(Posted 2019 September )
Parents, are you eager to start off the school year positively? You can reduce many of the hassles of homework, bedtime, dinner time, and getting dressed by establishing nurturing routines. Today the Parenting Education Programs is kicking off our Back to School series with tips for establishing a routine for homework.
Simply put, it is a consistent way of doing something. Most of us remember routines from our childhood whether at home or at school. Brushing your teeth twice a day, walking your dog after dinner, and having recess after lunch are common routines.
Nurturing routines help children know what to expect each day and in doing so, they provide a sense of security and predictability. This in turn creates a sense of success, increases cooperation, and enhances children’s self-concept and self-esteem.
Children are empowered through nurturing routines that set them up to succeed. Nurturing routines are built on positive loving interactions between parent and child including gentle touches, pleasant expressions and tone of voice, empathy, patience, praise and fun.
It might take some effort up front to set up routines and to work on staying positive, but let’s face it, in the long run nurturing routines make everyone’s lives a lot easier and more productive – and that is what every parent wants!
A successful homework routine comes down to four key elements:
- Select a Homework Spot (Bedroom, Kitchen, Living Room?)
- Any room will do, just make sure that the location is conducive to concentrating and staying on task.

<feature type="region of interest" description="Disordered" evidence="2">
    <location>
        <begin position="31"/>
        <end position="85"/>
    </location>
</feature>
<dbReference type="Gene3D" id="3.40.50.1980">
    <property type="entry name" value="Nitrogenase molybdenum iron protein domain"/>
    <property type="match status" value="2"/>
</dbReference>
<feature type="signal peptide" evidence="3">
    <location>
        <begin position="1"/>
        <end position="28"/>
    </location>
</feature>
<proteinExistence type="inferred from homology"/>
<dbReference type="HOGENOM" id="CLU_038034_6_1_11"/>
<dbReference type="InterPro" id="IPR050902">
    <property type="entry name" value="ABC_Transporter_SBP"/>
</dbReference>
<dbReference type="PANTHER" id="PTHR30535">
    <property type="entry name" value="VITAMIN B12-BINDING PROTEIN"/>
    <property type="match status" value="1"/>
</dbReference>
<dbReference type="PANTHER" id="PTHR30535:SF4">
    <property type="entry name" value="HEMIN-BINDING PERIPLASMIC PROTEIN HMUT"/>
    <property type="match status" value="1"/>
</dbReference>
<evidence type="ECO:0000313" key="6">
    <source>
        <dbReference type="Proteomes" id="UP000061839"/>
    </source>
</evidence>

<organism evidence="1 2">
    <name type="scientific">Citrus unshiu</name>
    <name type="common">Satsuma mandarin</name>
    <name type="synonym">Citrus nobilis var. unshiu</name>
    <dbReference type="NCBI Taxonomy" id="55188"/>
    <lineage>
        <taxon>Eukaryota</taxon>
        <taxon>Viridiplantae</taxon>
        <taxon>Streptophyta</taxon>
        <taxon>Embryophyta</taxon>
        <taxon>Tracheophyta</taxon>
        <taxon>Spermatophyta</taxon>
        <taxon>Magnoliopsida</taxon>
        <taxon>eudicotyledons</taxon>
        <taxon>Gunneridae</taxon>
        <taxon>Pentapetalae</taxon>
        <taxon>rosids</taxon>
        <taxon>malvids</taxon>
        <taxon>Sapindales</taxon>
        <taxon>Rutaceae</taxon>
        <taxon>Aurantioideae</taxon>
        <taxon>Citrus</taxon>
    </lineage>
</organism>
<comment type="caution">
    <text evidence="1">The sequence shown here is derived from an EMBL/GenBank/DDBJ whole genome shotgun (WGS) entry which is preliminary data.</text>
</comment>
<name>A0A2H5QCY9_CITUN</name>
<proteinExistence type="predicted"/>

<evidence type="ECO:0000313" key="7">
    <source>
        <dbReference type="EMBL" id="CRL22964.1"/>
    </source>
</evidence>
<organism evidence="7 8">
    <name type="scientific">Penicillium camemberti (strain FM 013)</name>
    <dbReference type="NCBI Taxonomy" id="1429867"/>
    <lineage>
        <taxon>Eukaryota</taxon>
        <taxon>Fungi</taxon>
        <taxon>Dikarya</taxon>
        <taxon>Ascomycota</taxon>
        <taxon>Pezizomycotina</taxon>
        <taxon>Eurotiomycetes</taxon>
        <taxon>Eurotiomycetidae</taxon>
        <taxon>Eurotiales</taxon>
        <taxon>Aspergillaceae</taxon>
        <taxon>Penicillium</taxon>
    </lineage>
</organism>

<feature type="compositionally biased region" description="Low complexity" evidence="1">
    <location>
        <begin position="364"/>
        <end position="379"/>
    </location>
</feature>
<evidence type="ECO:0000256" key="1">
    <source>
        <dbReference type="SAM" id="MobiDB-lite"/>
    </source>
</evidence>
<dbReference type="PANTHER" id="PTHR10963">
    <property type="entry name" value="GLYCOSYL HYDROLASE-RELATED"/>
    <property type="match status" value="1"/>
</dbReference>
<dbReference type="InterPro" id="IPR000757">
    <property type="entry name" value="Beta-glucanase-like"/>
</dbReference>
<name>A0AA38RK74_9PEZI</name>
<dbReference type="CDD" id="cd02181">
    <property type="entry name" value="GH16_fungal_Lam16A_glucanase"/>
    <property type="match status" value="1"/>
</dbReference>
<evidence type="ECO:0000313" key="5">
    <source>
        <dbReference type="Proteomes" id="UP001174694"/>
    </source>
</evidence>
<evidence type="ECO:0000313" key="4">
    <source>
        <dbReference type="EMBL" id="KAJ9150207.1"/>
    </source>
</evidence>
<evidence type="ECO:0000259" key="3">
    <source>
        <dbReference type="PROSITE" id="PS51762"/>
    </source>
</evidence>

- Eliminate distractions from electronic devices.
- Select a Time (After school, After dinner, After extracurricular activities?)
- There is no one-size-fits all answer – talk to and observe your child to determine what works best for them.
- Like adults, some children need a break to recharge before starting on homework, while others like to get their work done right away and have free evenings.
- Beware that sometimes fatigue can set in if homework is scheduled too late in the evening, and it can cause frustration for everyone.
- Be a Homework Partner
- Be a resource during homework time.
- If you work together with your child on homework, they are more likely to complete it.
- Being supportive can help build parent-child bonds and promote a positive attitude toward homework.
- Be Supportive
- No one likes to be nagged. Keep your tone and attitude positive and encouraging.
- Have realistic age-appropriate expectations around schoolwork. If your child is struggling with a subject, take a break, come at it from a different angle, maybe even talk with the teacher for additional support.
- Take advantage of public library resources to help your child with homework.
Take it one step at a time, and you should see homework time become a more pleasant part of the day.
Return to the Parenting Education Programs' Back to School Routines series' page to learn more tips.
The Parenting Education Programs is now enrolling for classes that begin in fall 2019. Join us for more information about positive and effective ways parents can interact with their children at every age and stage of development. We would love to hear from you. If you have questions or feedback about the topic in this article email us.
Content in this article is based on the Parenting Education Programs class curriculum: Establishing Nurturing Parenting Routines. Nurturing Program for Parents and Their School Age Children 5 to 11 years (p. 92-95) by Stephen J Bavolek, Ph.D.
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